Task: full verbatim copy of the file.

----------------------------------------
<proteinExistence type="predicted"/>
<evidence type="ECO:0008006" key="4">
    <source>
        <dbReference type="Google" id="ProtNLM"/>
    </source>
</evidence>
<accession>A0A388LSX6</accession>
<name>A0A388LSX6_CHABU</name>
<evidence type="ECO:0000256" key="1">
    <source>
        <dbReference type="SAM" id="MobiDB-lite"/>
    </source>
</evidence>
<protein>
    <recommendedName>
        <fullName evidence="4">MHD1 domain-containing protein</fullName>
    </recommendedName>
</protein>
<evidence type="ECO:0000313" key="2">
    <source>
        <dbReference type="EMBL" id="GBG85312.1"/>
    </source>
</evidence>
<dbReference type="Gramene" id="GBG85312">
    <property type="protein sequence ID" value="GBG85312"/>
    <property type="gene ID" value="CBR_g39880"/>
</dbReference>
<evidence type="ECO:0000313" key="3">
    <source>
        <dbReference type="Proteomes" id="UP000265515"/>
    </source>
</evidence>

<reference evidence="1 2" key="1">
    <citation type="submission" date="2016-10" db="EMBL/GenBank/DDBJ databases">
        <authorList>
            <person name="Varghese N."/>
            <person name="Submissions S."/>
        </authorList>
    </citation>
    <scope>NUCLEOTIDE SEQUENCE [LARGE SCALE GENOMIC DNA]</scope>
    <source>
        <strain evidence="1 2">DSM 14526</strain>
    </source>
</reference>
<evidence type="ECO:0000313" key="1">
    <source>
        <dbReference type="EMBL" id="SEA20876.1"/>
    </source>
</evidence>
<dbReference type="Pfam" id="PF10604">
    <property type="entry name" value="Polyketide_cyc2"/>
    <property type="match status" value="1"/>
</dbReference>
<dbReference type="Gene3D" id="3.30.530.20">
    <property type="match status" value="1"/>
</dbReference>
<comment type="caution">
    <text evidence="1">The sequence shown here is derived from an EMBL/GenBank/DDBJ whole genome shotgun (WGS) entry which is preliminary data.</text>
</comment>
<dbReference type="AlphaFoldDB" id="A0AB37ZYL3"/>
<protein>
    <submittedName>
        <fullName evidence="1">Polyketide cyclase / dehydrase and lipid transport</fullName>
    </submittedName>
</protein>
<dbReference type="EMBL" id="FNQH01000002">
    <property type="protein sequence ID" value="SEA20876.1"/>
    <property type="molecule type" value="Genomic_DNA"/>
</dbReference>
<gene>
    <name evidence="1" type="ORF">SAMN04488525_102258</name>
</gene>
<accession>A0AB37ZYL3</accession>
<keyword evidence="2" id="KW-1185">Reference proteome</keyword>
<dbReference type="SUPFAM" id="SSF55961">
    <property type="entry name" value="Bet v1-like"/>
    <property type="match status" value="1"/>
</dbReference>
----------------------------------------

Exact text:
<proteinExistence type="predicted"/>
<evidence type="ECO:0008006" key="4">
    <source>
        <dbReference type="Google" id="ProtNLM"/>
    </source>
</evidence>
<accession>A0A388LSX6</accession>
<name>A0A388LSX6_CHABU</name>
<evidence type="ECO:0000256" key="1">
    <source>
        <dbReference type="SAM" id="MobiDB-lite"/>
    </source>
</evidence>
<protein>
    <recommendedName>
        <fullName evidence="4">MHD1 domain-containing protein</fullName>
    </recommendedName>
</protein>
<evidence type="ECO:0000313" key="2">
    <source>
        <dbReference type="EMBL" id="GBG85312.1"/>
    </source>
</evidence>
<dbReference type="Gramene" id="GBG85312">
    <property type="protein sequence ID" value="GBG85312"/>
    <property type="gene ID" value="CBR_g39880"/>
</dbReference>
<evidence type="ECO:0000313" key="3">
    <source>
        <dbReference type="Proteomes" id="UP000265515"/>
    </source>
</evidence>

<reference evidence="1 2" key="1">
    <citation type="submission" date="2016-10" db="EMBL/GenBank/DDBJ databases">
        <authorList>
            <person name="Varghese N."/>
            <person name="Submissions S."/>
        </authorList>
    </citation>
    <scope>NUCLEOTIDE SEQUENCE [LARGE SCALE GENOMIC DNA]</scope>
    <source>
        <strain evidence="1 2">DSM 14526</strain>
    </source>
</reference>
<evidence type="ECO:0000313" key="1">
    <source>
        <dbReference type="EMBL" id="SEA20876.1"/>
    </source>
</evidence>
<dbReference type="Pfam" id="PF10604">
    <property type="entry name" value="Polyketide_cyc2"/>
    <property type="match status" value="1"/>
</dbReference>
<dbReference type="Gene3D" id="3.30.530.20">
    <property type="match status" value="1"/>
</dbReference>
<comment type="caution">
    <text evidence="1">The sequence shown here is derived from an EMBL/GenBank/DDBJ whole genome shotgun (WGS) entry which is preliminary data.</text>
</comment>
<dbReference type="AlphaFoldDB" id="A0AB37ZYL3"/>
<protein>
    <submittedName>
        <fullName evidence="1">Polyketide cyclase / dehydrase and lipid transport</fullName>
    </submittedName>
</protein>
<dbReference type="EMBL" id="FNQH01000002">
    <property type="protein sequence ID" value="SEA20876.1"/>
    <property type="molecule type" value="Genomic_DNA"/>
</dbReference>
<gene>
    <name evidence="1" type="ORF">SAMN04488525_102258</name>
</gene>
<accession>A0AB37ZYL3</accession>
<keyword evidence="2" id="KW-1185">Reference proteome</keyword>
<dbReference type="SUPFAM" id="SSF55961">
    <property type="entry name" value="Bet v1-like"/>
    <property type="match status" value="1"/>
</dbReference>